The pride of Australian film for 2017 with 12 wins at the AACTAs, including Best Film, from 12 nominations. In case you’re one of the few who haven’t seen it yet, this uplifting biopic charts adopted Saroo Brierley’s search for his Indian parents using the power of Google Earth. Adorable little Sunny Pawar manages to steal the film from the likes of Nicole Kidman and David Wenham.
“When the gangs take over the highways, remember he’s on your side.” George Miller’s anarchic ode to the road detoured the local film industry away from period frocks and political commentary and on to more dangerous and uncharted highways. It also put Mel Gibson on the map and spawned three sequels – two of which have become as iconic as the gutsy original.
“You’re terrible Muriel!” But this perennial Aussie favourite is anything but. Along with The Adventures of Priscilla: Queen of the Desert, P.J. Hogan’s dark comedy spearheaded a revival of the ailing Australian film industry in the mid-nineties, and sent ABBA back into the charts. It also introduced us to the wonderful Toni Collette and Rachel Griffiths.
You’d have to be barking mad not to own a copy of this true blue favourite. The charming real-life story of a stray kelpie who became a Western Australian legend (and was subsequently immortalised as a bronze statue) will warm your heart and then break it. Introducing canine star Koko and featuring the penultimate film performance from the late, great Bill Hunter.
What good is a pool room without a copy of this Aussie classic? Daryl Kerrigan’s struggle to save his humble home epitomises the spirit of the Aussie battler. Loaded with quotes that enriched the local lexicon, and pitch perfect performances (including Eric Bana in his movie debut), Working Dog’s rough diamond was shot in a fortnight and became an Australian institution.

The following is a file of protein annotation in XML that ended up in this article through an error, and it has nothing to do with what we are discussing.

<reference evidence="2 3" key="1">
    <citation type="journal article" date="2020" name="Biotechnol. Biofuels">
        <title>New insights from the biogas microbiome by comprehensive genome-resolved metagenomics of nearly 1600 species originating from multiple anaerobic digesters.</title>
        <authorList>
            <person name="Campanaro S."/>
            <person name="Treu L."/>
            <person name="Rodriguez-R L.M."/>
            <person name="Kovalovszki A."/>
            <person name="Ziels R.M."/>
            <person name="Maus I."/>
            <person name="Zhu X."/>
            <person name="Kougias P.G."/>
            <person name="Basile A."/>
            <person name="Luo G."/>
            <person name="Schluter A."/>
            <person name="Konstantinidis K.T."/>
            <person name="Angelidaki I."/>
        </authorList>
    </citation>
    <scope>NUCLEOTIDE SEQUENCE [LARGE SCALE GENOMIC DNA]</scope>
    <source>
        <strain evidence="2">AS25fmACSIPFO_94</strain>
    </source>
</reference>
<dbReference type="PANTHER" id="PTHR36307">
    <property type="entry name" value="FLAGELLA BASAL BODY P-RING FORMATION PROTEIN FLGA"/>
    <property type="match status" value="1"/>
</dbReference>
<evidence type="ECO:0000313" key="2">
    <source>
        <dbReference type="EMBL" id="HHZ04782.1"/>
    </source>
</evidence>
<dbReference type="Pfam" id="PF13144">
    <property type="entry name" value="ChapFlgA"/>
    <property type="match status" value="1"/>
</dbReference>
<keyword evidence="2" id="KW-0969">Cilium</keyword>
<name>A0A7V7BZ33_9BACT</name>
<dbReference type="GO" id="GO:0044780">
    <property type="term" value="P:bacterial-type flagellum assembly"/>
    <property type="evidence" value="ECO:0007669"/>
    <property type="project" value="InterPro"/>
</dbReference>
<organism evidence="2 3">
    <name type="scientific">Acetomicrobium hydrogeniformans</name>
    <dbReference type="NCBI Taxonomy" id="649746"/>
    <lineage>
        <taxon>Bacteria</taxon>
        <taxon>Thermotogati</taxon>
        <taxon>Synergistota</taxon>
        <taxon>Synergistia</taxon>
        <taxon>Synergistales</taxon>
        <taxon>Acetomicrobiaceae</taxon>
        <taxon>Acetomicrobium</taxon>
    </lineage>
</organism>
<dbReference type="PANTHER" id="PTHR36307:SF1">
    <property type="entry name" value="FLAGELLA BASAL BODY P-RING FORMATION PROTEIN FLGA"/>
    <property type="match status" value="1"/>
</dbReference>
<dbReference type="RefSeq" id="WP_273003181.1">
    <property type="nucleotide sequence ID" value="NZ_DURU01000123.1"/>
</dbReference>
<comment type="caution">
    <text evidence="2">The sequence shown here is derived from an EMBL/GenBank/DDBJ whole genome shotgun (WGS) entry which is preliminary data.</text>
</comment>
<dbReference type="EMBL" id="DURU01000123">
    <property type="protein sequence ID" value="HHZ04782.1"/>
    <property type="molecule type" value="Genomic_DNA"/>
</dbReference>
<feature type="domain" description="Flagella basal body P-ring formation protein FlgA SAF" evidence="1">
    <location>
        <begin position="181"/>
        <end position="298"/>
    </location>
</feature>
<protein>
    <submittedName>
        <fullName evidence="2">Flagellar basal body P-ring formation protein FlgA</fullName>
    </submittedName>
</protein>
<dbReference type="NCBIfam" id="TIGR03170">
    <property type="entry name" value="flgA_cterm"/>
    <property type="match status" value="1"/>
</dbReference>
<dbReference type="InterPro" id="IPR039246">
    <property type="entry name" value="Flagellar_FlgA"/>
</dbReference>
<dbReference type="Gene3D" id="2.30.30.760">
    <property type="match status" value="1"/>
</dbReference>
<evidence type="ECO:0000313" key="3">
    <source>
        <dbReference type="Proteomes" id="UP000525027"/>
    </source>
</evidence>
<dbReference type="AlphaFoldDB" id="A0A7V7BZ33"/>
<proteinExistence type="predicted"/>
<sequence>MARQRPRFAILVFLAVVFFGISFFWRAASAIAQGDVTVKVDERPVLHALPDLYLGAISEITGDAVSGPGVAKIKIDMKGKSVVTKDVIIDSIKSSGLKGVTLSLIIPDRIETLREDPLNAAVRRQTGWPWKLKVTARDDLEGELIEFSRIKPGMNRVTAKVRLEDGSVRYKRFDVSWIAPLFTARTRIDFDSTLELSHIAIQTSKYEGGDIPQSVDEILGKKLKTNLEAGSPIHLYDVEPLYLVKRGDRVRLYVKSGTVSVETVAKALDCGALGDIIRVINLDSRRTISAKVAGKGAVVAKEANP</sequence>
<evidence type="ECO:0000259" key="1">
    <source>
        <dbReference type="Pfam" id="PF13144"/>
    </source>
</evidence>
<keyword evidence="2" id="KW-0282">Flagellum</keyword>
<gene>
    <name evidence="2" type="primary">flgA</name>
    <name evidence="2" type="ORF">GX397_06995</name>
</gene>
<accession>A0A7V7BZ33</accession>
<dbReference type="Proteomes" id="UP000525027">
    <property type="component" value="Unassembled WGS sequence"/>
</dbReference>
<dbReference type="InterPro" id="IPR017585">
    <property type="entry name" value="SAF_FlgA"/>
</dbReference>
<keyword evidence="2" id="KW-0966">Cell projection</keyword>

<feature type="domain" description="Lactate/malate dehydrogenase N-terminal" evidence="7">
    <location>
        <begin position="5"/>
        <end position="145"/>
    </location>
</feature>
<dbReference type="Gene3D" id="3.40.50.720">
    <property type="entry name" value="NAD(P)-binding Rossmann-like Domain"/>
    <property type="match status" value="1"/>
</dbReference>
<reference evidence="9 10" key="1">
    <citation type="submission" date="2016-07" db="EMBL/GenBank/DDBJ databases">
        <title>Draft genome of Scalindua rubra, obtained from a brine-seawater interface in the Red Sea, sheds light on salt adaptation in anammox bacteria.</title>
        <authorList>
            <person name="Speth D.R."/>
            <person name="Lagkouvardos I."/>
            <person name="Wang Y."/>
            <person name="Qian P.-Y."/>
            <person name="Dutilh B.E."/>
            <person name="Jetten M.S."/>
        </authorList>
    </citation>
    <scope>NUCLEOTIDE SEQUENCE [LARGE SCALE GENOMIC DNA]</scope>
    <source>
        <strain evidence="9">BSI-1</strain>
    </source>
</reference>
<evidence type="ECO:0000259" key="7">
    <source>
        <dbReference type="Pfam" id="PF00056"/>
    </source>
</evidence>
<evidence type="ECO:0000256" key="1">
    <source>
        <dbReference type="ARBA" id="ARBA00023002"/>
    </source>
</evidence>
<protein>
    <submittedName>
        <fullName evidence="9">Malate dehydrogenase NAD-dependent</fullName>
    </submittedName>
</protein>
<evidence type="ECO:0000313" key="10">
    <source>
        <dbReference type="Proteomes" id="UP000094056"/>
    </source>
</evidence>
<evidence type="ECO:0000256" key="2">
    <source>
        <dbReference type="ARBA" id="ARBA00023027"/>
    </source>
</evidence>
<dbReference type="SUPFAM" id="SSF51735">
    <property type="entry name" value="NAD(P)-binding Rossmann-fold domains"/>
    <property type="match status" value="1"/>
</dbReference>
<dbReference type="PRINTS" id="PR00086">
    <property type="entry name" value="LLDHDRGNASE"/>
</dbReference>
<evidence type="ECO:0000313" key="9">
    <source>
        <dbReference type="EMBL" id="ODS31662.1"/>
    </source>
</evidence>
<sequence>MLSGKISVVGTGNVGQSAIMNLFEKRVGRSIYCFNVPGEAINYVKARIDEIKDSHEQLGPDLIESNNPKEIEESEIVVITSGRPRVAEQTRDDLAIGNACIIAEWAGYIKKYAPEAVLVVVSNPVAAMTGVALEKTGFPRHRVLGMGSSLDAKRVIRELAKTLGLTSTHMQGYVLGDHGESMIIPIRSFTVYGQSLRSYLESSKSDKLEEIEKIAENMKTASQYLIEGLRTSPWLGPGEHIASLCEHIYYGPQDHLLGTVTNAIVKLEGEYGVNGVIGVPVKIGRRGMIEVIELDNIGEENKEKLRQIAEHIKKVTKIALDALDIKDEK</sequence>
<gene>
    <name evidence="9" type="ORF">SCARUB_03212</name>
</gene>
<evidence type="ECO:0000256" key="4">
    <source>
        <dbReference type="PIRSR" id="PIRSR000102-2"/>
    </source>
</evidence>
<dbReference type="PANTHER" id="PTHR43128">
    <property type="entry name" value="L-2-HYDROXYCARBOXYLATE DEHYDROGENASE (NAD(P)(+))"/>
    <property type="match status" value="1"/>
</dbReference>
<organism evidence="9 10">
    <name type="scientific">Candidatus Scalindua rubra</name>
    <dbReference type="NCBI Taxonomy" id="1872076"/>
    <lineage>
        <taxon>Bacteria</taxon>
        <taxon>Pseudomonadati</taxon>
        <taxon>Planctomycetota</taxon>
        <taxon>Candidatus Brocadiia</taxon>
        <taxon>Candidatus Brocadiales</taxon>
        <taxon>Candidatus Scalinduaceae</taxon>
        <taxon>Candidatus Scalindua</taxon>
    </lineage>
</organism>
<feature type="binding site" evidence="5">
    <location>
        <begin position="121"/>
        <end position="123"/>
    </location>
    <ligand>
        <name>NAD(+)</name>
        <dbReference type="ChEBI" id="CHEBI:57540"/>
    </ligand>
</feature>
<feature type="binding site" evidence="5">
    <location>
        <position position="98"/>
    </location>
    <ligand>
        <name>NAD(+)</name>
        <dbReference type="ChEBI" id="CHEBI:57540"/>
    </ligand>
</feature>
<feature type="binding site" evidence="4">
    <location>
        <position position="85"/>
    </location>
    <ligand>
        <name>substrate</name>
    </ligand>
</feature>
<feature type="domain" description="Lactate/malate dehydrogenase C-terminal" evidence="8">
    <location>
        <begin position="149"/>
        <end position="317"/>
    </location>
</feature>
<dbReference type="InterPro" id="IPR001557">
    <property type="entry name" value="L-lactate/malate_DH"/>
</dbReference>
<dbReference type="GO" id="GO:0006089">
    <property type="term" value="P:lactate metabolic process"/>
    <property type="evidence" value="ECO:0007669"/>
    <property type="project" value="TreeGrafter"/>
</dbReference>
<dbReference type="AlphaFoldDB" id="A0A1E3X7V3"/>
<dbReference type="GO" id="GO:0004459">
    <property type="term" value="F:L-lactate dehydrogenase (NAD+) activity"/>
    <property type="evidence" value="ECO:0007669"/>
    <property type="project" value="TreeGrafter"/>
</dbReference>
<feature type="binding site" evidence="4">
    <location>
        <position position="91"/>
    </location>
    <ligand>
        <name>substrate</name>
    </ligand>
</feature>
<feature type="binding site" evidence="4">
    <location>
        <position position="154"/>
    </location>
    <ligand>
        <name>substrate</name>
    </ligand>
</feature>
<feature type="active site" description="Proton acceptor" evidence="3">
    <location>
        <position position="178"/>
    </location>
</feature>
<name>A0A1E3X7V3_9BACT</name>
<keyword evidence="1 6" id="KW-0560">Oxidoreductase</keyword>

Geoffrey Wright’s angry and uncompromising look at neo-Nazis terrorising Melbourne’s western suburbs possesses the same raw energy as Aussie classics like Mad Max and Stone. Intense performances in edgy indie films frequently create superstars, as was the case here, with good old Rusty’s breakout role opening doors in Hollywood.
WAKE IN FRIGHT
Canadian director Ted Kotcheff’s brilliant 1971 existential thriller involves a British schoolteacher (Gary Bond) grappling with personal demons and feral locals in a remote mining town. Subverting the national custom of mateship with a cavalcade of hard-drinking and unwholesome characters, Wake in Fright is an unflinching look at the ugly side of the outback.
Kate Winslet brings a touch of glamour to rural Oz when she returns to her hometown after making it big in the fashion world. This fifties’ set dramedy is also a homecoming for director Jocelyn Moorhouse, whose last local film was Proof in 1991. Delightfully kitsch and featuring a cracker supporting cast, including national treasures Judy Davis and Hugo Weaving.
Check out the range of Ripper Aussie Films at JB Hi-Fi from 8th Jan 2018 until 11th Feb 2018.